Exclusive: We Talk to the Guys Behind One-of-a-Kind Bars at Armory Week


Are you a progressive artist? Do you like drinking beer? Well then, has Grolsch got a job for you! Recently, the iconic Dutch lager, known for that funky swing cap, tapped two New York artists to design, build, and install their own “art bars” to display during Armory Week: Billyburg painter David Kramer, who’s exhibiting with the VOLTA fair, and children’s chair collector and sculptor Jon Keay, who’s chilling in the “Cheap Fast and Out of Control” tent at SCOPE.

With limited supervision and a shoestring budget, the artists frantically put together their respective designs. “It was a fun challenge,” says Keay. “[The experience] is good because I’ve been running on two tracks for awhile and trying to find how to make it make sense to people.” For Keay, this meant meshing his knack for creating visceral, often musical experiences with his longtime passion for “weathering down” and reconstructing old furniture. His bar repurposes dark wood from discarded doors and uses red velvet and lots of smashed glass. “I went with SCOPE’s theme — cheap, fast, and out of control,” Keay jokes, although the ambient lighting and sumptuous tones resemble a forties gambling casino in Monte Carlo more than a junkyard. Materials were donated courtesy of San Francisco-based non-profit Build it Green.

For Kramer, the Grolsch project was a chance to be playful, and of course, drink beer. “My curator knows that drinking and beer have always played a role in my artwork,” he says very serious. “It was a perfect fit.” His bar mimics a split-apart tree trunk, bright green and earthy brown with stapled-on cardboard that gives the abrasive texture. There’s also an overseer, “sort of like this idealized self-portrait of me as a nine-foot, skinny lumberjack. French-Canadian,” Kramer says. The Brooklyn-bred painter, whose work explores the elusive connection between secret, unfulfilled desire and ersatz commercial allure, doesn’t take himself too seriously. When he performs a five-minute karaoke routine to “Rhinestone Cowboy” Saturday at 4:45 p.m., he’ll definitely be “holding onto that bar” to deal with his massive stage fright. But, he laughs, he’s stoked he’ll have Grolsch to help.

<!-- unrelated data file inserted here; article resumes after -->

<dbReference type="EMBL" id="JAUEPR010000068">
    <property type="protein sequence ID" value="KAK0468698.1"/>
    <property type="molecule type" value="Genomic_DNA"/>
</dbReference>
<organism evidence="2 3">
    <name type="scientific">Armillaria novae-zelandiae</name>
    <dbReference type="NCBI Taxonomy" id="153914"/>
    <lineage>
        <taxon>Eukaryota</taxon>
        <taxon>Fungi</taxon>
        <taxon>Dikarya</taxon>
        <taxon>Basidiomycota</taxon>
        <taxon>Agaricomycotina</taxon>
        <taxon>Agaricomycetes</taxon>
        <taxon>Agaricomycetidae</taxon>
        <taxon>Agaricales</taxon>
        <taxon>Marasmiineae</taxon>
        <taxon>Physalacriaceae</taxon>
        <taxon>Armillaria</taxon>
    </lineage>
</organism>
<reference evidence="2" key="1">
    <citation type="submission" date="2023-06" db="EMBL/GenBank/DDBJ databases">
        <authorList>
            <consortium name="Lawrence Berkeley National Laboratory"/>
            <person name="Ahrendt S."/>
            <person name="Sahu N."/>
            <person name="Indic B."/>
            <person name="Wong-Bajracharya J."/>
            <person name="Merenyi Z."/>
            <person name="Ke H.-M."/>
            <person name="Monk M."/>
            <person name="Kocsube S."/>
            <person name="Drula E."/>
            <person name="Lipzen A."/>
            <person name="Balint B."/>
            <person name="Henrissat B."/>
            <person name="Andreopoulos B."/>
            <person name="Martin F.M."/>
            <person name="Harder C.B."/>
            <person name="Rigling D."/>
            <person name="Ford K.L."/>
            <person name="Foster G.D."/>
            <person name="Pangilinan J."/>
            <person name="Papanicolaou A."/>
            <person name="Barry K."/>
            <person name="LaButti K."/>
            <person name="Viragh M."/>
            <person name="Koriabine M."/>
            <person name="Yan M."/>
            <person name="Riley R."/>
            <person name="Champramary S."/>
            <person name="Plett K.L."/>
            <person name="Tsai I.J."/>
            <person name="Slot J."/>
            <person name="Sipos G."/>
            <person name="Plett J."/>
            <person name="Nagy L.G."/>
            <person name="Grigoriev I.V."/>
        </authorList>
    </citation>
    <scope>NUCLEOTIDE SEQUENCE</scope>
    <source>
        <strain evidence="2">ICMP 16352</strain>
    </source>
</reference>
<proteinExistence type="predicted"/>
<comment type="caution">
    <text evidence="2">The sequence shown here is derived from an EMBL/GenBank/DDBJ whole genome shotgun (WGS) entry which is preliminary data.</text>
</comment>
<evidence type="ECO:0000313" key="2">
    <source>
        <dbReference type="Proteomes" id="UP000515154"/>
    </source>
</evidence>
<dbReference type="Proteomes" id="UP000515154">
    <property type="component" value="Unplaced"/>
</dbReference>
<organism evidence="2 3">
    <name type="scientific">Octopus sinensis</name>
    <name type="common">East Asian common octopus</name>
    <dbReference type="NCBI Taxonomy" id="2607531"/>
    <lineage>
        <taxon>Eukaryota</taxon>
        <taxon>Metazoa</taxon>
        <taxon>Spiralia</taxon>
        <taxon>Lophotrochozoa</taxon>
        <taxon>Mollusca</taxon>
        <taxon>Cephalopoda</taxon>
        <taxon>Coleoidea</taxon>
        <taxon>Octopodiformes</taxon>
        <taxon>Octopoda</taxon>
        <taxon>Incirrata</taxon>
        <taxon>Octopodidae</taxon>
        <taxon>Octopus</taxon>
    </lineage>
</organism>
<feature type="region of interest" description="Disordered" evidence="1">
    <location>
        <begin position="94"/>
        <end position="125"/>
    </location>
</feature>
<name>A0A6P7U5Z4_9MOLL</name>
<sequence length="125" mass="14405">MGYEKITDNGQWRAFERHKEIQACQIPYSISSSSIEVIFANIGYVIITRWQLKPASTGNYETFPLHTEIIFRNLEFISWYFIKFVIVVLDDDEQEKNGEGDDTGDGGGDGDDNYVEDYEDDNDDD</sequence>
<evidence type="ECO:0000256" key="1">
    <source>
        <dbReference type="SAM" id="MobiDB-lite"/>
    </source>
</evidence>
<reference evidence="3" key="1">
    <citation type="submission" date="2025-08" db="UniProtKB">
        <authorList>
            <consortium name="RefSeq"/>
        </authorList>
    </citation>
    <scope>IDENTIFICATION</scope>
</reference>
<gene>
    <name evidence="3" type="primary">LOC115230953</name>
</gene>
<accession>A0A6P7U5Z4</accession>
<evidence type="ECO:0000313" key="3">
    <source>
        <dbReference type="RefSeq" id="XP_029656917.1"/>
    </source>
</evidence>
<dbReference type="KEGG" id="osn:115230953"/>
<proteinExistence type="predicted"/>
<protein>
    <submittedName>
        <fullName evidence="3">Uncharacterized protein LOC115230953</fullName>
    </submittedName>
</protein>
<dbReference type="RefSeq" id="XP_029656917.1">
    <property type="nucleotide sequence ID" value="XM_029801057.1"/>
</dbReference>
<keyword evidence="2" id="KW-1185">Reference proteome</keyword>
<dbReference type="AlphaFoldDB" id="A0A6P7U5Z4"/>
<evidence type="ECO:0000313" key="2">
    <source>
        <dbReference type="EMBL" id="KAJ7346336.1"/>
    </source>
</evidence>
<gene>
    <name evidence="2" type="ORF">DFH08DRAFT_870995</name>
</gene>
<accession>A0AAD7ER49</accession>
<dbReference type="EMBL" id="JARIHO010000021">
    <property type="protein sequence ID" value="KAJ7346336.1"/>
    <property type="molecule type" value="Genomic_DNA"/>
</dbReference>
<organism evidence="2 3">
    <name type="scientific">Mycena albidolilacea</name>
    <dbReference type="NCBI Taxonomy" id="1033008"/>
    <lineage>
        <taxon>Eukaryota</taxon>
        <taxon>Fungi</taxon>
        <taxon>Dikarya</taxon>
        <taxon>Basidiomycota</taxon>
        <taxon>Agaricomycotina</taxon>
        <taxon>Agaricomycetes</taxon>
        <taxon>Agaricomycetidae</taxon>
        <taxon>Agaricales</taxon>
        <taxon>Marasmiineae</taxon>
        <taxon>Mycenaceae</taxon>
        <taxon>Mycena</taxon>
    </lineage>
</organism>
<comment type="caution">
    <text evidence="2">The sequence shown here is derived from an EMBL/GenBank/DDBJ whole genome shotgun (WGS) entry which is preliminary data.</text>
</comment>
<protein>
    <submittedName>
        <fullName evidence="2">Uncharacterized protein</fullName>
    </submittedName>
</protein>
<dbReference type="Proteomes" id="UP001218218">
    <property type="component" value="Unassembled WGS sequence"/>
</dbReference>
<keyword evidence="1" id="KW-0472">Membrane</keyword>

Conversely, Keay doesn’t need liquid courage for his improv set this afternoon. Keay, who plans to play double bass with a baritone saxophonist, curated all of the SCOPE fair’s music — over 30 hours’ worth. And taking the lead from SCOPE’s theme of “reusing,” he picked eclectic musicians who recycle their sound. Some, like Junkyard Gamelan, literally build their own instruments from trash; Wolff and Tuba features a former Austinite doing all sorts of weirdness with his brass piece; and Cangolesi Cards will delight with rehashed sounds from that golden era of jazz, the Great Depression.

This isn’t the first time Grolsch reached out to the art world. Last year, the company supported 12 major contemporary events including Art Basel Miami Beach, NADA Art Fair, and NEXT. They were also an alcohol sponsor at the Armory Show Preview Party we had at the MoMA the other night. All are very prestigious. And this year, it wants to participate in more. Like any devoted art fan, they obviously know when the booze is required.